Learn about NASA’s Restore-L robotic spacecraft at ESC Boston 2016
Ever since I was a young lad, I've loved anything to do with space. I remember tracking the progress of the early Apollo missions when they orbited the moon without landing, and watching with awe when Neil Armstrong and Buzz Aldrin finally put foot on the moon in 1969, while Michael Collins remained alone in the Command Module in lunar orbit (can you imagine how cut off he felt from the rest of us when he was on the far side of the moon?).
Also, as long as I can remember, I've loved science fiction. One of my favorite authors as a lad was Robert Heinlein. I particularly liked what are now known as the "Heinlein Juveniles," which were books aimed at the young adult market. The main examples of these are the twelve novels published by Scribner's between 1947 and 1958: Rocket Ship Galileo, Space Cadet, Red Planet, Farmer in the Sky, Between Planets, The Rolling Stones (a.k.a. Space Family Stone), Starman Jones, The Star Beast, Tunnel in the Sky, Time for the Stars, Citizen of the Galaxy, and Have Space Suit -- Will Travel.
I still have eleven of these sitting on the shelves here in my office. The twelfth -- Space Cadet -- is sitting on the desk in front of me as I pen these words because I was just reminding myself of the scene in which our hero, Matt Dodson, is describing to his family the process of inspecting and servicing satellites orbiting the Earth.
The thing is that, at the time that he wrote this book, Heinlein could only envisage satellite maintenance being performed by humans. Now we're looking at the possibility of self-guided robotic satellites orbiting the Earth providing extra fuel and tuning up other satellites.
All of which leads us to Restore-L, which is a robotic spacecraft equipped with the tools and technologies required to maintain other satellites and extend their lifespans, even if those satellites were not conceived and created in such a way as to facilitate being serviced on orbit.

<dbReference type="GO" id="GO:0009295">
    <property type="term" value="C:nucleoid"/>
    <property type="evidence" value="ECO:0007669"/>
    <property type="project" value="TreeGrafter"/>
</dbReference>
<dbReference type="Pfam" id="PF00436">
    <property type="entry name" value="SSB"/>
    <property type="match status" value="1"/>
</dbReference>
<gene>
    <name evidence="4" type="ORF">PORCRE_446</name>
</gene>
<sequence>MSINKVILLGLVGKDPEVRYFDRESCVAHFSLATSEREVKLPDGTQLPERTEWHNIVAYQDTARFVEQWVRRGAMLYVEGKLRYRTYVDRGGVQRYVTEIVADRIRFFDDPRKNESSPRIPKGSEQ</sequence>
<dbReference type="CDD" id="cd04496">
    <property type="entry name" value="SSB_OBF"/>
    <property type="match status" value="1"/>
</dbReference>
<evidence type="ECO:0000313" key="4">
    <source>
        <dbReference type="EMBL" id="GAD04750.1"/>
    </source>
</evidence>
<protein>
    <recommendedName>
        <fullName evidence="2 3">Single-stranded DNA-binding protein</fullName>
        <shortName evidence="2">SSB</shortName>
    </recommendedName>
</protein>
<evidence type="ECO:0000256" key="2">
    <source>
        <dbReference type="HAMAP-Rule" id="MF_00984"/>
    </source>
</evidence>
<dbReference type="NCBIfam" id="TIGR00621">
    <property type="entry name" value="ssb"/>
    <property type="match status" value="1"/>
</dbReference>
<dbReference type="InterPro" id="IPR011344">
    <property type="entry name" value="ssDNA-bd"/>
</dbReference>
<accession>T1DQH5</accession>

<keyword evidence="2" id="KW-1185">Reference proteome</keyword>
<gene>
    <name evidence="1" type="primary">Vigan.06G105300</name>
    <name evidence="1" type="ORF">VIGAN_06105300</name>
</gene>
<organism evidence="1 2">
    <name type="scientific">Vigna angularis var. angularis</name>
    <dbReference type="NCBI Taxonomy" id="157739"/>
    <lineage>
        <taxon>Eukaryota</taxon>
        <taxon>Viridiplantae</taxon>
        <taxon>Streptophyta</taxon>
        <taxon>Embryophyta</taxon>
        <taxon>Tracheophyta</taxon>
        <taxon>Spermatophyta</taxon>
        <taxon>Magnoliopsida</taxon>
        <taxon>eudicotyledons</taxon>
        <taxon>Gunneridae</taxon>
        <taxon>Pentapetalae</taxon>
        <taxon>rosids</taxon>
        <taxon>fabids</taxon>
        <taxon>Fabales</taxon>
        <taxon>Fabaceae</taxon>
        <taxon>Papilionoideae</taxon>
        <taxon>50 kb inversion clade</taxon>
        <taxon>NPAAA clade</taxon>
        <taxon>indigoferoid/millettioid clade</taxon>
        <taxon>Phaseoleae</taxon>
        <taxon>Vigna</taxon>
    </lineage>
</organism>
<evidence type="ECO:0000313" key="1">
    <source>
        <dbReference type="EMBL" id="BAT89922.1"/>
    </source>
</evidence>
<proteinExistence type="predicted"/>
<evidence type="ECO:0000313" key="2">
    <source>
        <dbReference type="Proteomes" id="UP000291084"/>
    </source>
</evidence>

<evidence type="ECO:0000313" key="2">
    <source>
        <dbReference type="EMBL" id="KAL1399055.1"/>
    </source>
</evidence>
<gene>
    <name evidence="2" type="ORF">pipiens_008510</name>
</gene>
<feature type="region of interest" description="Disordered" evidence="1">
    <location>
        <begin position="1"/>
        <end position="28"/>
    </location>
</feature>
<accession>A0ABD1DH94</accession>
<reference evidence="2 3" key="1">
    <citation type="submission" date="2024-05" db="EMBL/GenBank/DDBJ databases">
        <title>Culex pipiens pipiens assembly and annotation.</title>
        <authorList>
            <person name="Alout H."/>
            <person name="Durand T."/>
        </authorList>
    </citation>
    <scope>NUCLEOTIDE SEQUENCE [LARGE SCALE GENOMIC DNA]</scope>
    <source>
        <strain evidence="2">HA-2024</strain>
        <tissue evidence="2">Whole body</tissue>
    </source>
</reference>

This is the topic of Benjamin's keynote presentation. This keynote is open to all attendees -- including full conference passes and free expo-only passes -- so, if you haven't already done so, might I be so bold as to suggest that you register right now? I, for one, cannot wait to hear this presentation. Hopefully I'll see you there.Also see:
- NASA: Robot arm demos satellite repair
- NASA’s 1st successful communications satellite launched, August 12, 1960
- NASA: Revealing the unknown to benefit all humankind
- The future of American innovation
- Get a free wireless mesh networked ESC Boston badge
- ESC Collection
Join over 2,000 technical professionals and embedded systems hardware, software, and firmware developers at ESC Boston April 13-14, 2016 and learn about the latest techniques and tips for reducing time, cost, and complexity in the embedded development process.
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